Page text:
By Richard Griffiths
The BPC Seminar held yesterday (9th June) was a wonderful example of how a timely debate on a pertinent issue can generate enthusiasm and momentum.
Everyone present had a keen interest in helping ensure the poultry industry has a secure future in recruiting, training, and developing young people.
The speakers were excellent and together managed to paint a picture of a qualification and training structure where employers have a great opportunity to create bespoke and flexible solutions that fit both their business and their people.
The ability of companies and industry to adapt to change was a message that emerged from the day. It is one that successful companies are familiar with in the commercial context, but qualifications and training have been staid and static for so long that change in this arena may take some getting used to.
It was stated that the poultry sector is ahead of many others in being deeply involved in the qualifications and training network, but a massive challenge is actually in dispelling the myths about the industry and attracting young people to begin with.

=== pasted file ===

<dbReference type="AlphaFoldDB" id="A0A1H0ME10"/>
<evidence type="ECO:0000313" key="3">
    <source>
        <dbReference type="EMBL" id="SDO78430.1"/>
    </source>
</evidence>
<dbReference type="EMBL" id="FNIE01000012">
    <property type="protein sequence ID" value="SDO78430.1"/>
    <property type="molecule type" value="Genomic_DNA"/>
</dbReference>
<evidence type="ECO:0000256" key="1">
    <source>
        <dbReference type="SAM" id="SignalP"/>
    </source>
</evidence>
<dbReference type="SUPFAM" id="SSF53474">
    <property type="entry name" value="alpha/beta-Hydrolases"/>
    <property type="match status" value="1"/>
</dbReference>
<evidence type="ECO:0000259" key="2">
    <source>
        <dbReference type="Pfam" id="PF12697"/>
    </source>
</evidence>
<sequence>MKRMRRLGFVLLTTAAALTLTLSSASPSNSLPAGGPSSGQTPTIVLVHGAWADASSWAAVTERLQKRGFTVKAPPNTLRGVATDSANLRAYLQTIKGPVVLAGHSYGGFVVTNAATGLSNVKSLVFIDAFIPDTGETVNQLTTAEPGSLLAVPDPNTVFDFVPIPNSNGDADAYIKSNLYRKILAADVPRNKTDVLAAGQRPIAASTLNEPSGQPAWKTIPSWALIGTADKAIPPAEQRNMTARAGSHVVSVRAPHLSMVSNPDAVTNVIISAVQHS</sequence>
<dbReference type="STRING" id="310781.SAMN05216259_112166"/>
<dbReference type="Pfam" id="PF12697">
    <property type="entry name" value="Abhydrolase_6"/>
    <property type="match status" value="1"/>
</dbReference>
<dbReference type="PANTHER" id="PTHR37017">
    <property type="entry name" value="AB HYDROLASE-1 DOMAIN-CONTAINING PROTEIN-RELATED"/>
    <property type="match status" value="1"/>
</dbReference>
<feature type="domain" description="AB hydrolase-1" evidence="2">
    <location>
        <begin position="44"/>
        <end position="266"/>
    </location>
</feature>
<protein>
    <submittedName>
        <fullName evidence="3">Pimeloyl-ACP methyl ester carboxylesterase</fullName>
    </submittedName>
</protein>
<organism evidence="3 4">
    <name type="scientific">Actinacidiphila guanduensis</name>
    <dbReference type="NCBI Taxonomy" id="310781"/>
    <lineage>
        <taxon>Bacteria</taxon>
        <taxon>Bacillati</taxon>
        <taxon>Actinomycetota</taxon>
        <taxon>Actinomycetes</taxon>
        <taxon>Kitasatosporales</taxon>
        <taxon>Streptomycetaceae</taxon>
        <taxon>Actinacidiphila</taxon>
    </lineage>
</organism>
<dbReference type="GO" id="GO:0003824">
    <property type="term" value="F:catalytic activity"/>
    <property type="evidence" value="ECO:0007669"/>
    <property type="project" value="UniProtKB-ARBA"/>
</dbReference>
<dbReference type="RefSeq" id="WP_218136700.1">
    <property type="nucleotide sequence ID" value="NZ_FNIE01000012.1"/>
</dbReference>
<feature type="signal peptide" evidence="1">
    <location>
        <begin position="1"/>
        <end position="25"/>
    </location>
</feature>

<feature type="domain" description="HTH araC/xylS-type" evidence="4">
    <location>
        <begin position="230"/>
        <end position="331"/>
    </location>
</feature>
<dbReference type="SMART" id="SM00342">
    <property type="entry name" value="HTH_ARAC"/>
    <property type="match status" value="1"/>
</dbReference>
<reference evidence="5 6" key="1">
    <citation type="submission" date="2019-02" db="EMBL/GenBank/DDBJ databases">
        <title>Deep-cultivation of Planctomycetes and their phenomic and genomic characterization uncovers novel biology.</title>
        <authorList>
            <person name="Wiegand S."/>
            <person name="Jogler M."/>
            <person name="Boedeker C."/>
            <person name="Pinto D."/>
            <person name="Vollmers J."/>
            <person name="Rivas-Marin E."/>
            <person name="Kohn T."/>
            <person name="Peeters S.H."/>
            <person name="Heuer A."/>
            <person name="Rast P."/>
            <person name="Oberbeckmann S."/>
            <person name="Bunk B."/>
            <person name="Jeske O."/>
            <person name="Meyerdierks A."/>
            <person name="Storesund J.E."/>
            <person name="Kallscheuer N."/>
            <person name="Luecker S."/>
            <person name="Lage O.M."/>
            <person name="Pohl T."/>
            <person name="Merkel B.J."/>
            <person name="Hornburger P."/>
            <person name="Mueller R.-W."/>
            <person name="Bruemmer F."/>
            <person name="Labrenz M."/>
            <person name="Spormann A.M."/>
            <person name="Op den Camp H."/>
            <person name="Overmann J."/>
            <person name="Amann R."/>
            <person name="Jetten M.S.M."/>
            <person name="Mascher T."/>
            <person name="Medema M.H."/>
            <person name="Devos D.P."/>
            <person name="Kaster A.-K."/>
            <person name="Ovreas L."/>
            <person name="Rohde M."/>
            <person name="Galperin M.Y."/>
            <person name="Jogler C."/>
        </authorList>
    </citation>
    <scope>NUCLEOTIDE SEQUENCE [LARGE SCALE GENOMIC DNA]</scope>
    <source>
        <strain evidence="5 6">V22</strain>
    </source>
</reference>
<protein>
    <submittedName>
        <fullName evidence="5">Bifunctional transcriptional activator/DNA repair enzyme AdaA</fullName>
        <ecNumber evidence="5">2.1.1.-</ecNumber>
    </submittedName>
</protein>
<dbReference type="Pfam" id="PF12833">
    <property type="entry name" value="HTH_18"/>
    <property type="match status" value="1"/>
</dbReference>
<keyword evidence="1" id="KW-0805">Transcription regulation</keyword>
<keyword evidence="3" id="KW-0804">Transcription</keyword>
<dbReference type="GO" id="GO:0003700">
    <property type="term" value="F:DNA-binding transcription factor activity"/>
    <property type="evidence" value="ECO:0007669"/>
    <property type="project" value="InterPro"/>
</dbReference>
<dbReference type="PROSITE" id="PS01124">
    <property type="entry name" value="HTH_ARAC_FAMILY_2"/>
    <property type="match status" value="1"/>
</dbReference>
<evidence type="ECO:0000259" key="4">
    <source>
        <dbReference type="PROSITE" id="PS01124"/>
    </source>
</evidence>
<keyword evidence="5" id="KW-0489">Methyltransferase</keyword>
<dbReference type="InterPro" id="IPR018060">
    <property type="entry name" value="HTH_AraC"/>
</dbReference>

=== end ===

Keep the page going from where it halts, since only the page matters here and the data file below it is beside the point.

A challenge that came across from a number of the speakers was that the industry must decide how it wants to use the resources already out there, such as universities and training providers, and to be creative in its vision of a training network. The industry needs to consider, for example, whether it wants dedicated poultry courses, full-time or part-time, on-site or off-site. There is often a worry that only a handful of institutions offer poultry related courses, but the sector probably doesn’t need more if it makes best use of the existing ones.
The industry already has a lot of tools at its disposal; through British Poultry Training, Apprenticeships, and Scholarships. There is a need now to extend those tools so they cover the entire production chain, and ensure that all the tools compliment and support each other.
At the close BPC Chairman, John Reed, emphasised how much work there is to do on this subject, for the industry deciding how it wants to move forward and investing in that future, for the education chain to be linked directly to the industry, and perhaps most challenging, to push our boundaries and engage directly with young people to show that the poultry industry has a good future that could be their future.